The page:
Perspective: Free Up Valuable Investment Capital by Reducing Insurance Collateral
- Nov 24, 2008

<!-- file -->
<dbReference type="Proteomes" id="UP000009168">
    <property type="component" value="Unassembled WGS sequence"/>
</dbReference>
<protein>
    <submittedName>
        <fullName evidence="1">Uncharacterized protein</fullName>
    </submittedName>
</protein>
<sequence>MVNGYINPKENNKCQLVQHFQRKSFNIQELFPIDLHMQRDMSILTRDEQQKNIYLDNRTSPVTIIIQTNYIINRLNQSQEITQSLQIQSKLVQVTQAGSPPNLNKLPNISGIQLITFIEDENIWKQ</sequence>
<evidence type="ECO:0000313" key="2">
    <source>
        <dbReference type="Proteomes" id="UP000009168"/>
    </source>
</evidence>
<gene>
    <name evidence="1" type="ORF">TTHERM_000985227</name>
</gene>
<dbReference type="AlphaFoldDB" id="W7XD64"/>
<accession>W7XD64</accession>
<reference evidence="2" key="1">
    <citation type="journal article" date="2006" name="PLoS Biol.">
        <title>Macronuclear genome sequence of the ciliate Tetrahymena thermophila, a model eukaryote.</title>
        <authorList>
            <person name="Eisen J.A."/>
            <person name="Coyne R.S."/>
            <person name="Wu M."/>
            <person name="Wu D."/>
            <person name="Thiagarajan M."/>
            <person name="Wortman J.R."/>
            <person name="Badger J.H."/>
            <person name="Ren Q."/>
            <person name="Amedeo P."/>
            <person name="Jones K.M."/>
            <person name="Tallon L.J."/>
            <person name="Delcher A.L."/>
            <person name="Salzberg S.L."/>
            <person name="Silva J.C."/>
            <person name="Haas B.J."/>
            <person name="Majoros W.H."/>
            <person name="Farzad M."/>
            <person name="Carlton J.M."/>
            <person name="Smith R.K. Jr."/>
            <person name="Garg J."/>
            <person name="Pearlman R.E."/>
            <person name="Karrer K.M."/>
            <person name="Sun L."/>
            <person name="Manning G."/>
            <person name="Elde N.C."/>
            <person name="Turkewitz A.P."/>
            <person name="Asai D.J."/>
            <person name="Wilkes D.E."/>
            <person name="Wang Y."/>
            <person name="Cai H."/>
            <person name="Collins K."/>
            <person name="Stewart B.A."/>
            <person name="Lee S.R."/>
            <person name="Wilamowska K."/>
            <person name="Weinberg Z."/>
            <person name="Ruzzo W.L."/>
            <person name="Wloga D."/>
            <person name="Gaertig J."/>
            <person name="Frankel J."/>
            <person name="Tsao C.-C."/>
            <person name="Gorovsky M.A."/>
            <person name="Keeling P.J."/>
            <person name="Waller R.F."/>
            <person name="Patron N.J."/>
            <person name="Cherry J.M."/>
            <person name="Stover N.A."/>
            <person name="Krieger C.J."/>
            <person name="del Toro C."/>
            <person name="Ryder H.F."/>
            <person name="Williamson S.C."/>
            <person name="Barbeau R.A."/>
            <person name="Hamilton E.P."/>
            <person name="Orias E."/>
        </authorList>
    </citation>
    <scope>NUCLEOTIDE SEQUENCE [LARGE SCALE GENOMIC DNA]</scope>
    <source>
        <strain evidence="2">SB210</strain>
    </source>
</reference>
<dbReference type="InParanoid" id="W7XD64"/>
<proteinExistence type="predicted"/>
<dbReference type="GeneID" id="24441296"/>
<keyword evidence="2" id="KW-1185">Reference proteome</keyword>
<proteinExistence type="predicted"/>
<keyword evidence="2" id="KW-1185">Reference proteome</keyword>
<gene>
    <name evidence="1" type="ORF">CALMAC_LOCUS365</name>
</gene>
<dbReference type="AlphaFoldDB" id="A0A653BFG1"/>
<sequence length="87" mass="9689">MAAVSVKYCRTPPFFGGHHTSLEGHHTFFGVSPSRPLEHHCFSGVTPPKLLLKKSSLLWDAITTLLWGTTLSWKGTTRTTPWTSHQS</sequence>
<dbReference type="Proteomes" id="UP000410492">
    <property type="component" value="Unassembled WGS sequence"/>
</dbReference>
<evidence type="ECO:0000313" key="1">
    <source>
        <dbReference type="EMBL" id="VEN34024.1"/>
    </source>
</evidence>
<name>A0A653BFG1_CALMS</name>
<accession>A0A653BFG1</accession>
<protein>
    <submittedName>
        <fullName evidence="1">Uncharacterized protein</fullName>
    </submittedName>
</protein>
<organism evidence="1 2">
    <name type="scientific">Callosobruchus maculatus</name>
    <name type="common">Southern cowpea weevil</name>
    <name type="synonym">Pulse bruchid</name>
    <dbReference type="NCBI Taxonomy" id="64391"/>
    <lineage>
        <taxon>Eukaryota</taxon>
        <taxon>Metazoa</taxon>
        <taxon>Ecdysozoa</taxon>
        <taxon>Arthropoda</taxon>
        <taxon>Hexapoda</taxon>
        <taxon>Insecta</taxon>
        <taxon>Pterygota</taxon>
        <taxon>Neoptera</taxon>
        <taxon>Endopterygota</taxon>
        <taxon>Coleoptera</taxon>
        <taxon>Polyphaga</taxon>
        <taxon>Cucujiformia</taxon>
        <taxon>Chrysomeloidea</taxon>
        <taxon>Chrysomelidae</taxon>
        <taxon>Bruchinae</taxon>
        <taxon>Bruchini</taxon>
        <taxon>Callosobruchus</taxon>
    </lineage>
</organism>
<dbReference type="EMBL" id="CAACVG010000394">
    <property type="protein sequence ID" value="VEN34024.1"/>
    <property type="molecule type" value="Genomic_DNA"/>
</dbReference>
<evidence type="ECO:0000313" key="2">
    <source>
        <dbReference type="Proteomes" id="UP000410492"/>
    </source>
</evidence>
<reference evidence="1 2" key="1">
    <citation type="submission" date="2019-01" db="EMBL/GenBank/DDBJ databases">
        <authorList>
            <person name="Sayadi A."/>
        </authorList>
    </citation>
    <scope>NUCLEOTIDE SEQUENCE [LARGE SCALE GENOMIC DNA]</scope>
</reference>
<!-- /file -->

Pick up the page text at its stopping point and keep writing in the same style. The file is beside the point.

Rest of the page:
By Tate McCoy, Lockton Companies, DenverMarket uncertainty has led to tightening of global credit markets and increased the cost of raising capital. To make the situation even more painful, real estate developers and apartment owners are likely to face increased insurance premiums. The property/casualty industry has seen a decrease in revenues of between 30 to 40 percent from last year due to lower premium volumes, large catastrophe losses from tornadoes, hail and hurricanes and reduced investment income from the downturn in the stock market. All of these factors make the amount of capital a company has tied up in collateral with its insurer an increasing concern. But, all is not doom and gloom. By re-evaluating their deductible insurance programs, companies may be able to reduce collateral obligations and free up capital for other uses.The Collateral BurdenPosting collateral for insurance requirements can pose a serious burden for many companies. Letters of credit deplete their available credit line, so every dollar of credit takes away a dollar of borrowing capacity. In addition, the letters of credit may trigger additional loan covenants, as the aggregate borrowing gets closer to the available credit limit. Meanwhile, cash that is dedicated toward the collateral requirement is cash that is not being used to pay down debt or reinvest in the company.The collateral requirement can also limit a company’s ability to switch to a new insurance carrier. If a company’s insurance carrier is holding more collateral than is warranted based on the remaining liability, this can be used as leverage to keep the company from changing carriers. Rather than adjusting the collateral requirement downward, the carrier will use that redundancy to offset the new collateral needed for the following policy year.While the prospective new carrier may offer advantageous pricing, its collateral requirement for the first year and the prospect of stacking that requirement for prospective years can overshadow pricing benefits, especially for a company with limited capital availability.Another consideration in this economic environment is the potential volatility embedded in a deductible program. Although senior management may have been comfortable with the deductible levels in the past, an unexpected increase in the frequency or severity of claims could cause an unexpected increase in the company’s self-insured accrual as well. Think StrategicallyThere are many ways that corporate risk managers can reduce the amount of collateral dedicated to their insurance programs, thereby gaining additional borrowing capacity for other uses.In most situations, collateral is a direct result of the structure of a company’s insurance program. Here’s a classic example of this: A company might choose a $1 million general liability retention per claim, which is estimated to retain a total of $2 million in losses. Under a deductible program, this may call for anywhere between $1.5 million and $2 million in collateral.The program could be structured as a “self-insured retention,” which means the insurance carrier would not be responsible for losses within the retention. As such, the program should not require collateral.As with any other business relationship, getting to know one another is also important and it has never been more important for collateral decisions and for a company’s understanding of the carrier’s exposure to risk. Finally, it is important to know the competitive landscape. An experienced insurance broker should be able to help clients project the amount of collateral any program will incur, not only for the current program, but also for future years.Because collateral is primarily based on three components—structure, expected deductible losses and financial characteristics—there is no easy rule of thumb as a guide.Questions insurance buyers should ask their brokers include:• How did the carrier calculate the collateral requirement?• How does this compare with your assessment of the deductible losses?• Should I receive a paid loss credit? If so, how much?• How are future collateral adjustments determined?• How do these terms compare with other companies with similar financial characteristics?Despite the overall credit strain, carriers may be willing to consider trading lower collateral terms for pricing considerations. Tate McCoy is an executive vice president with Lockton Denver, an insurance brokerage firm serving the multifamily industry.